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Karnataka HC dismisses petitions against probing Amazon, Flipkart: Here are the allegations against e-commerce giants

Delhi Vyapar Mahasangh had filed an appeal before CCI alleging anticompetitive vertical agreements between Flipkart and Amazon with their respective preferred sellers leading giving them an edge over other sellers.

On Friday, the Karnataka High Court dismissed the plea filed by e-commerce companies Amazon and Flipkart, challenging the probe ordered by the Competition Commission of India (CCI) against them for violations of Competition Law.

In a significant judgement on Friday, the Karnataka High Court quashed the writ petitions filed by Amazon.com Inc. and Walmart-owned Flipkart against an order by the competition regulator over anti-competitive and unfair trade practices.

On January 13, 2020, the Competition Commission of India had ordered a probe against e-commerce giants Amazon, Flipkart on alleged anti-competitive practices in a case filed by the Delhi Vyapar Mahasangh under Section 3 of the Competition Act.

The Delhi-based association had alleged that both Amazon and Flipkart were indulging in exclusive arrangements with suppliers and, in turn, were providing preferential treatment to some sellers, along with offering deep discounts.

The CCI had noted that there was a prima facie case and had asked the director-general to investigate both the companies. Last year, the Karnataka High Court had granted an interim stay on the CCI order after both companies approached it. The Competition Commission of India had challenged this before the Supreme Court, which had directed the regulator to approach the high court for relief.

In its order on Friday, the Karnataka High Court has said that the CCI can now directly investigate the complaints filed by the Delhi Vyapar Mahasangh (DVM), a group representing small and medium business owners in the national capital, against the alleged unfair trade practices by these e-commerce majors.

Traders body allege that e-commerce companies indulge in unfair trade practises

In October 2019, Delhi Vyapar Mahasangh (DVM) had filed an appeal before CCI alleging anticompetitive vertical agreements between Flipkart and Amazon with their respective preferred sellers giving them an edge over other sellers. It was alleged that most of these preferred sellers are affiliated with or controlled by Flipkart or Amazon, either directly or indirectly.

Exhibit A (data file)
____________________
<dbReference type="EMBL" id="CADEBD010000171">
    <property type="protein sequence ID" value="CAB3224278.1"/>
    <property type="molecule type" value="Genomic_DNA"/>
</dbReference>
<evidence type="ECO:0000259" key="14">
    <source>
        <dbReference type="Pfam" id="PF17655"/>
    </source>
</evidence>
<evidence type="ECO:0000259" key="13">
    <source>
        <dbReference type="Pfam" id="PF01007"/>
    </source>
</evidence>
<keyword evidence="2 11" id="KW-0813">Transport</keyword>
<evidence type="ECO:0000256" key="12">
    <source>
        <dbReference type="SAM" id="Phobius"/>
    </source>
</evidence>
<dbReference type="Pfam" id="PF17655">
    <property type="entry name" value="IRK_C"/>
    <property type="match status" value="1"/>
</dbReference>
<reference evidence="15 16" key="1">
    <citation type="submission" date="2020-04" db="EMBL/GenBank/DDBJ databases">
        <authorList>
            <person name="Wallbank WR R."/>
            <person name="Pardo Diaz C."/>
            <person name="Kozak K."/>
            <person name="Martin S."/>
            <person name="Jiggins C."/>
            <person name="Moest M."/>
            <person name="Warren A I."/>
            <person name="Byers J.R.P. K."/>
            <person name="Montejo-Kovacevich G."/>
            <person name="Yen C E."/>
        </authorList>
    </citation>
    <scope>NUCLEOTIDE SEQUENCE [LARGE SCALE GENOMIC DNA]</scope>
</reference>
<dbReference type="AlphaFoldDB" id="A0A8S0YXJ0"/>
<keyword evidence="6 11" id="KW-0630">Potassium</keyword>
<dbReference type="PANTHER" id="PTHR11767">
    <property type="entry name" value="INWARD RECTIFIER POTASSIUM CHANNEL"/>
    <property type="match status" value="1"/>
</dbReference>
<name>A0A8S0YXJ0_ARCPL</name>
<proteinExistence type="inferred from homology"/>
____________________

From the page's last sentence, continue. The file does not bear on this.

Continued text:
The traders’ body had also alleged that these platforms are capable of influencing the price being charged by sellers by providing several discounts and inventory to them.

The DVM has also contended that these platforms have gathered data on consumer preferences and allegedly use them to their advantage. It was further alleged that Amazon and Flipkart are involved in providing deep discounts to their users despite incurring losses.

Further, the DVM has cited how these e-commerce companies indulge in ‘Preferential Listing’ of their products by categorising the products sold by its preferred sellers as “Assured Seller” and “Fulfilled”, and allegedly created a bias in favour of preferred sellers to the detriment of other sellers.

“Besides receiving deep discounts, such assured sellers also receive a preferential listing on the website, pushing the results of the non-preferred sellers further down in the search results without any basis whatsoever,” the traders’ body pointed out.

The traders’ body also said that the two e-commerce major have entered several tie-ups and private labels, which get more preference in terms of sales. According to DVM, their private label brands, sold through their platforms, are routed through a few preferential sellers.

It is alleged that having exclusive tie-ups in the relevant market with the smartphone companies provides exclusivity through discounting and preferential listings, which leads to other competitors being excluded and foreclosed from the market.

E-Commerce giants says CCI has no jurisdiction

Both Amazon and Flipkart challenged the earlier orders passed by CCI directing investigations contending that the orders violated on the grounds that the impugned order suffered from non-application of mind. The petitioners claimed that they were not provided with any notice or opportunity of hearing before forming passing the orders.

The petitioners also said that the CCI order was not a reasoned order as the jurisdiction of CCI is barred on account of a pending investigation by the Enforcement Directorate etc. 

Rejecting the pleas advanced by Amazon and Flipkart, the High Court dismissed the writ petitions challenging the jurisdiction of CCI and ordered the resumption of investigations into the possible violations of FDI rules by these companies.

“We will review the judgement carefully and decide on the next steps,” said an Amazon spokesperson following the High Court judgement.

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OpIndia Staffhttps://www.opindia.com
Staff reporter at OpIndia

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